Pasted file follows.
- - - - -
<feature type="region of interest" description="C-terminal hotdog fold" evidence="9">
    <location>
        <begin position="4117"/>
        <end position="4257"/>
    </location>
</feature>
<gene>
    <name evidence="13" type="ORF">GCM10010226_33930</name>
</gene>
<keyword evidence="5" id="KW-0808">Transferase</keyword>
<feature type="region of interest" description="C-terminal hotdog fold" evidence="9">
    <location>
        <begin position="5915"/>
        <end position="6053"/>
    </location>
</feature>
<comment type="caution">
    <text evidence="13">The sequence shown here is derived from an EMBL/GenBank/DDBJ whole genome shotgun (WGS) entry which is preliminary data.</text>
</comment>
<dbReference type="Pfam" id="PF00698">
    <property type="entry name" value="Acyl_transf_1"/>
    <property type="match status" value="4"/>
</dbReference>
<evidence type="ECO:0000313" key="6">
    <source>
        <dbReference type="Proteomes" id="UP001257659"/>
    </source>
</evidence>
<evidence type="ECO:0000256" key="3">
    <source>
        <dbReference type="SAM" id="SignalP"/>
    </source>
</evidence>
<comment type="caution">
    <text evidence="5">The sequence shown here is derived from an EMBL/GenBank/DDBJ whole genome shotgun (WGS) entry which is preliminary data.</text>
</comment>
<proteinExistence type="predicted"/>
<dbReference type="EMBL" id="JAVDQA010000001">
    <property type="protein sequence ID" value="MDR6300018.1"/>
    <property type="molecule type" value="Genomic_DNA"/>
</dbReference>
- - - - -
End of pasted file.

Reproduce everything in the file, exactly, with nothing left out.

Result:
<feature type="region of interest" description="C-terminal hotdog fold" evidence="9">
    <location>
        <begin position="4117"/>
        <end position="4257"/>
    </location>
</feature>
<gene>
    <name evidence="13" type="ORF">GCM10010226_33930</name>
</gene>
<keyword evidence="5" id="KW-0808">Transferase</keyword>
<feature type="region of interest" description="C-terminal hotdog fold" evidence="9">
    <location>
        <begin position="5915"/>
        <end position="6053"/>
    </location>
</feature>
<comment type="caution">
    <text evidence="13">The sequence shown here is derived from an EMBL/GenBank/DDBJ whole genome shotgun (WGS) entry which is preliminary data.</text>
</comment>
<dbReference type="Pfam" id="PF00698">
    <property type="entry name" value="Acyl_transf_1"/>
    <property type="match status" value="4"/>
</dbReference>
<evidence type="ECO:0000313" key="6">
    <source>
        <dbReference type="Proteomes" id="UP001257659"/>
    </source>
</evidence>
<evidence type="ECO:0000256" key="3">
    <source>
        <dbReference type="SAM" id="SignalP"/>
    </source>
</evidence>
<comment type="caution">
    <text evidence="5">The sequence shown here is derived from an EMBL/GenBank/DDBJ whole genome shotgun (WGS) entry which is preliminary data.</text>
</comment>
<proteinExistence type="predicted"/>
<dbReference type="EMBL" id="JAVDQA010000001">
    <property type="protein sequence ID" value="MDR6300018.1"/>
    <property type="molecule type" value="Genomic_DNA"/>
</dbReference>